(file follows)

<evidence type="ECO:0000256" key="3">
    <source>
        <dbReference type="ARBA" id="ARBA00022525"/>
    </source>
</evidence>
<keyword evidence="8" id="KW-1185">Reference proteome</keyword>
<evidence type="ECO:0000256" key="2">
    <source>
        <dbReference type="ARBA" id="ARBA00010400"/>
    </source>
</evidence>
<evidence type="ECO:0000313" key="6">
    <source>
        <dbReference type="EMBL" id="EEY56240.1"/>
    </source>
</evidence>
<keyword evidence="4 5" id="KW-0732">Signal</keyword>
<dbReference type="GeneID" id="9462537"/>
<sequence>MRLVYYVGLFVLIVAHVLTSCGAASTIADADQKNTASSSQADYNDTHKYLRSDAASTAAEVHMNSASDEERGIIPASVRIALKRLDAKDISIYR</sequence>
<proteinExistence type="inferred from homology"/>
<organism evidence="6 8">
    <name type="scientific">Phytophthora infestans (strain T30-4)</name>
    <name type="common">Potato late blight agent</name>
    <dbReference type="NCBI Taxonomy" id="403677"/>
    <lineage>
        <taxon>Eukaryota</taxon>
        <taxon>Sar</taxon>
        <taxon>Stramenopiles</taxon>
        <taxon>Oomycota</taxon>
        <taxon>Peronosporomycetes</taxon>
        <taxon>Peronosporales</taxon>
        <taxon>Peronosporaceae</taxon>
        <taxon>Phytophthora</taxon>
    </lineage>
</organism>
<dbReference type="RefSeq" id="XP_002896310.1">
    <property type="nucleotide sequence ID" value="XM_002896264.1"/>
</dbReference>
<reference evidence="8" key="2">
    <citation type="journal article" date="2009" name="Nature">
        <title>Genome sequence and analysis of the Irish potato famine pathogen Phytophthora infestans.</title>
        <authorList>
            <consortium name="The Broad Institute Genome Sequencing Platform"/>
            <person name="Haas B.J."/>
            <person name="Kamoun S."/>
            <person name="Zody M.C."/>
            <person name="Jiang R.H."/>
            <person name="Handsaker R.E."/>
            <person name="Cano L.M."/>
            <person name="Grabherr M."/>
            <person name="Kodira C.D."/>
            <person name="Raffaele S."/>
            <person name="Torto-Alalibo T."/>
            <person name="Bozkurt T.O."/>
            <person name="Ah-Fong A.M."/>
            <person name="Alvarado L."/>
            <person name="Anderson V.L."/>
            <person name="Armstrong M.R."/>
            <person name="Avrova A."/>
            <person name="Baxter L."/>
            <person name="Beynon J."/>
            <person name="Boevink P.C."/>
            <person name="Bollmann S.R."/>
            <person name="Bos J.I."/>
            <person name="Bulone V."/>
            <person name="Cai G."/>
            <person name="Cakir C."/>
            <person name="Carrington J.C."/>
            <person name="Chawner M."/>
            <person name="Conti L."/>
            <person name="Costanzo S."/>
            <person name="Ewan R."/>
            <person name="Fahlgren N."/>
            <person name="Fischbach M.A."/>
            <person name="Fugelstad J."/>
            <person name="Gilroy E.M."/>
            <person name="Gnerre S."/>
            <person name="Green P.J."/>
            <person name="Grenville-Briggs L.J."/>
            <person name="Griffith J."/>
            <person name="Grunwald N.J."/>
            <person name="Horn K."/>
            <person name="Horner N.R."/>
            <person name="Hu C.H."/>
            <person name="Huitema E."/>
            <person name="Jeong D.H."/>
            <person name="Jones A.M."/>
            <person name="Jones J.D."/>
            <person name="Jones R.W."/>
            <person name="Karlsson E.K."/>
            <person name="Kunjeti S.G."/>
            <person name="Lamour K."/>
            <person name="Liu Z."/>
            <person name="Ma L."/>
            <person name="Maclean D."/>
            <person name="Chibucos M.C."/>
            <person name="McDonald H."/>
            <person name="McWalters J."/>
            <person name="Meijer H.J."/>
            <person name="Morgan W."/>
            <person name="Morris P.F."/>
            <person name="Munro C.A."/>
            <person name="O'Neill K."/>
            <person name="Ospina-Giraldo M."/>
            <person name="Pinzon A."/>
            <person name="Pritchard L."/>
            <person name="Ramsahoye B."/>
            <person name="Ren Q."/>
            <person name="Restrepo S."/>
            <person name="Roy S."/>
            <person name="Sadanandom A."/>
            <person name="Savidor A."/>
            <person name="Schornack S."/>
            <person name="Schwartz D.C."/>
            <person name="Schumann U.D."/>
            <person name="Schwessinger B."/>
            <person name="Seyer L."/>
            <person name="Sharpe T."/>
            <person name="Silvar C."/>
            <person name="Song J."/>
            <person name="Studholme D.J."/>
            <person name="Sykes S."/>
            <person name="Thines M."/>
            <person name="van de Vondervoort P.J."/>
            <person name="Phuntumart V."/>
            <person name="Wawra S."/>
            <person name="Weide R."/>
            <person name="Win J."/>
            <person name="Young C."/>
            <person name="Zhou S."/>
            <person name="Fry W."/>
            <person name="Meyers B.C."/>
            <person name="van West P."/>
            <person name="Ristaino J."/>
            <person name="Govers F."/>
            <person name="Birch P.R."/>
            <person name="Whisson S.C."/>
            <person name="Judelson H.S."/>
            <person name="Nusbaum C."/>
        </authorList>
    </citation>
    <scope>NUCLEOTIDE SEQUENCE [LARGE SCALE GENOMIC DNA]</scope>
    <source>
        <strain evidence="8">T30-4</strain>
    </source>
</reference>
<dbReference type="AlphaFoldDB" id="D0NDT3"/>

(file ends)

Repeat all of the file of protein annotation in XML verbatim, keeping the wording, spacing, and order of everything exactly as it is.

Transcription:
<evidence type="ECO:0000256" key="3">
    <source>
        <dbReference type="ARBA" id="ARBA00022525"/>
    </source>
</evidence>
<keyword evidence="8" id="KW-1185">Reference proteome</keyword>
<evidence type="ECO:0000256" key="2">
    <source>
        <dbReference type="ARBA" id="ARBA00010400"/>
    </source>
</evidence>
<evidence type="ECO:0000313" key="6">
    <source>
        <dbReference type="EMBL" id="EEY56240.1"/>
    </source>
</evidence>
<keyword evidence="4 5" id="KW-0732">Signal</keyword>
<dbReference type="GeneID" id="9462537"/>
<sequence>MRLVYYVGLFVLIVAHVLTSCGAASTIADADQKNTASSSQADYNDTHKYLRSDAASTAAEVHMNSASDEERGIIPASVRIALKRLDAKDISIYR</sequence>
<proteinExistence type="inferred from homology"/>
<organism evidence="6 8">
    <name type="scientific">Phytophthora infestans (strain T30-4)</name>
    <name type="common">Potato late blight agent</name>
    <dbReference type="NCBI Taxonomy" id="403677"/>
    <lineage>
        <taxon>Eukaryota</taxon>
        <taxon>Sar</taxon>
        <taxon>Stramenopiles</taxon>
        <taxon>Oomycota</taxon>
        <taxon>Peronosporomycetes</taxon>
        <taxon>Peronosporales</taxon>
        <taxon>Peronosporaceae</taxon>
        <taxon>Phytophthora</taxon>
    </lineage>
</organism>
<dbReference type="RefSeq" id="XP_002896310.1">
    <property type="nucleotide sequence ID" value="XM_002896264.1"/>
</dbReference>
<reference evidence="8" key="2">
    <citation type="journal article" date="2009" name="Nature">
        <title>Genome sequence and analysis of the Irish potato famine pathogen Phytophthora infestans.</title>
        <authorList>
            <consortium name="The Broad Institute Genome Sequencing Platform"/>
            <person name="Haas B.J."/>
            <person name="Kamoun S."/>
            <person name="Zody M.C."/>
            <person name="Jiang R.H."/>
            <person name="Handsaker R.E."/>
            <person name="Cano L.M."/>
            <person name="Grabherr M."/>
            <person name="Kodira C.D."/>
            <person name="Raffaele S."/>
            <person name="Torto-Alalibo T."/>
            <person name="Bozkurt T.O."/>
            <person name="Ah-Fong A.M."/>
            <person name="Alvarado L."/>
            <person name="Anderson V.L."/>
            <person name="Armstrong M.R."/>
            <person name="Avrova A."/>
            <person name="Baxter L."/>
            <person name="Beynon J."/>
            <person name="Boevink P.C."/>
            <person name="Bollmann S.R."/>
            <person name="Bos J.I."/>
            <person name="Bulone V."/>
            <person name="Cai G."/>
            <person name="Cakir C."/>
            <person name="Carrington J.C."/>
            <person name="Chawner M."/>
            <person name="Conti L."/>
            <person name="Costanzo S."/>
            <person name="Ewan R."/>
            <person name="Fahlgren N."/>
            <person name="Fischbach M.A."/>
            <person name="Fugelstad J."/>
            <person name="Gilroy E.M."/>
            <person name="Gnerre S."/>
            <person name="Green P.J."/>
            <person name="Grenville-Briggs L.J."/>
            <person name="Griffith J."/>
            <person name="Grunwald N.J."/>
            <person name="Horn K."/>
            <person name="Horner N.R."/>
            <person name="Hu C.H."/>
            <person name="Huitema E."/>
            <person name="Jeong D.H."/>
            <person name="Jones A.M."/>
            <person name="Jones J.D."/>
            <person name="Jones R.W."/>
            <person name="Karlsson E.K."/>
            <person name="Kunjeti S.G."/>
            <person name="Lamour K."/>
            <person name="Liu Z."/>
            <person name="Ma L."/>
            <person name="Maclean D."/>
            <person name="Chibucos M.C."/>
            <person name="McDonald H."/>
            <person name="McWalters J."/>
            <person name="Meijer H.J."/>
            <person name="Morgan W."/>
            <person name="Morris P.F."/>
            <person name="Munro C.A."/>
            <person name="O'Neill K."/>
            <person name="Ospina-Giraldo M."/>
            <person name="Pinzon A."/>
            <person name="Pritchard L."/>
            <person name="Ramsahoye B."/>
            <person name="Ren Q."/>
            <person name="Restrepo S."/>
            <person name="Roy S."/>
            <person name="Sadanandom A."/>
            <person name="Savidor A."/>
            <person name="Schornack S."/>
            <person name="Schwartz D.C."/>
            <person name="Schumann U.D."/>
            <person name="Schwessinger B."/>
            <person name="Seyer L."/>
            <person name="Sharpe T."/>
            <person name="Silvar C."/>
            <person name="Song J."/>
            <person name="Studholme D.J."/>
            <person name="Sykes S."/>
            <person name="Thines M."/>
            <person name="van de Vondervoort P.J."/>
            <person name="Phuntumart V."/>
            <person name="Wawra S."/>
            <person name="Weide R."/>
            <person name="Win J."/>
            <person name="Young C."/>
            <person name="Zhou S."/>
            <person name="Fry W."/>
            <person name="Meyers B.C."/>
            <person name="van West P."/>
            <person name="Ristaino J."/>
            <person name="Govers F."/>
            <person name="Birch P.R."/>
            <person name="Whisson S.C."/>
            <person name="Judelson H.S."/>
            <person name="Nusbaum C."/>
        </authorList>
    </citation>
    <scope>NUCLEOTIDE SEQUENCE [LARGE SCALE GENOMIC DNA]</scope>
    <source>
        <strain evidence="8">T30-4</strain>
    </source>
</reference>
<dbReference type="AlphaFoldDB" id="D0NDT3"/>